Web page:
Apple is continuing its campaign to get its hands on 30 per cent of every penny taken via iOS devices such as the iPad or iPhone, allowing a games publisher to sell pay-monthly subscription services for the first time.
Apple's approach to content on the iOS is undeniably clever: rather than providing any original content of its own - its only self-published gaming title, Texas Hold'em, was recently removed from the App Store - it provides mechanisms for third parties to provide content, from which it takes a cut.
It's something the company has been doing successfully for years: its iTunes Store provided the model, allowing publishers to list songs - and, later, TV programmes and films - that iPod owners could purchase and download.
The company's efforts have accelerated in recent years, however, with Apple enforcing a 30 per cent cut of any in-app purchases made on its iOS platform - even if it's not providing the infrastructure. It's a move that has led to Amazon pulling its Kindle Reader app from the store in favour of a web-based version that circumvents the rules - but not everyone is complaining.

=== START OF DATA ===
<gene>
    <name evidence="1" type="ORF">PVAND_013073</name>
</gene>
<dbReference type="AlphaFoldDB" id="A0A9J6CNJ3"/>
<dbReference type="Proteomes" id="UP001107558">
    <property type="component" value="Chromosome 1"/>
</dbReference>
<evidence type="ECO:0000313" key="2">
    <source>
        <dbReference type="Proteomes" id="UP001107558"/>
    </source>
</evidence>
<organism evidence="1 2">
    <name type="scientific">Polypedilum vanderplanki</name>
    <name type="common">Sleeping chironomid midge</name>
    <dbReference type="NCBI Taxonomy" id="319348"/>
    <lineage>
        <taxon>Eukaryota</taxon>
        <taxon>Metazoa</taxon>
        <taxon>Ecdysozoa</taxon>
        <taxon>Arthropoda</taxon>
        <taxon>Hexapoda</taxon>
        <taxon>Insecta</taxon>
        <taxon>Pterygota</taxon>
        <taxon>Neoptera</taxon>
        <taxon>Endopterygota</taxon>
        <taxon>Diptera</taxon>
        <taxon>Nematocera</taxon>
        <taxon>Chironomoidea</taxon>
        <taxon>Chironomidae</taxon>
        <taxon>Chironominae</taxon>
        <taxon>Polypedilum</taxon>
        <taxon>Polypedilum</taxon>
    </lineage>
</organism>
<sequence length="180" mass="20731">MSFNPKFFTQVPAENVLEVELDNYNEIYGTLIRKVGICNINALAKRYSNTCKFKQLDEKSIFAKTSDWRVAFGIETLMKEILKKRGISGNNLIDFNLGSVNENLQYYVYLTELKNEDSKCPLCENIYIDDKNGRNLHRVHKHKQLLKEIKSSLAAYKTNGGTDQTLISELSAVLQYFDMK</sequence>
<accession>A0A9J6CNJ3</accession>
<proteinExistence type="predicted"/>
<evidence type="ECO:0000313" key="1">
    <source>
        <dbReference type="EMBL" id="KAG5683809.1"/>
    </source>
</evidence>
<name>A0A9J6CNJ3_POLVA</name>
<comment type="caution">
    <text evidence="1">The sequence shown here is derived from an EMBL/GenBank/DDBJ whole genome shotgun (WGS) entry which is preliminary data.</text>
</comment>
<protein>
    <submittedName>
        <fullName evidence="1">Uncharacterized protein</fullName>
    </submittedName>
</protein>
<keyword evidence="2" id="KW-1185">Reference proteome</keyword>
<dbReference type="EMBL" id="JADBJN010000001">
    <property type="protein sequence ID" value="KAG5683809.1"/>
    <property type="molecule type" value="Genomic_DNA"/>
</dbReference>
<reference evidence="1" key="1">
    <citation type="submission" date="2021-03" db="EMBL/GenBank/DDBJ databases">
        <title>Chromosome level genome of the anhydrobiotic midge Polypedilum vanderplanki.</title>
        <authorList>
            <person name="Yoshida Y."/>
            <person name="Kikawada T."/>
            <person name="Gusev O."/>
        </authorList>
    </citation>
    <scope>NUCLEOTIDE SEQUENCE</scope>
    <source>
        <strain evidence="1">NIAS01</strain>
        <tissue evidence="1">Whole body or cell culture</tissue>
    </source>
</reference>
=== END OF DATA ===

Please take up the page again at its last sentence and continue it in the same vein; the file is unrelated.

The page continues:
Apple's latest offering, Newsstand, is proving popular, providing a platform for publishers to upload magazine and newspaper content for purchase on iPad and iPhone devices. The concept is nothing new - third-party companies like Zinio and PressReader offer similar functionality - but the 'one-stop-shop' nature has won Newsstand some fans.
Buoyed by success, Apple has revealed plans to take its existing App Store-powered games purchase model to the next level: pay-monthly subscription services.
According to business news site Bloomberg (opens in new tab), the first company to take advantage of Apple's apparent relaxing of the rules - which had, previously, disallowed subscription-based access in this manner - will be Big Fish Games, which will offer unlimited access to its entire collection of iPad games for a $6.99 monthly fee.
It's far from a done deal for others, though: while Big Fish Games has seen its application approved, it was reportedly an uphill struggle - and with no official mechanism for offering such services appearing from Apple itself, there's no guarantee that a similar app from another company will be allowed to implement the same charging mechanism.
It's a start, however - and should Big Fish Games prove that the model can be successful, Apple will almost certainly make it an officially available option - if only to ensure it's not left out of the subsequent revenue stream.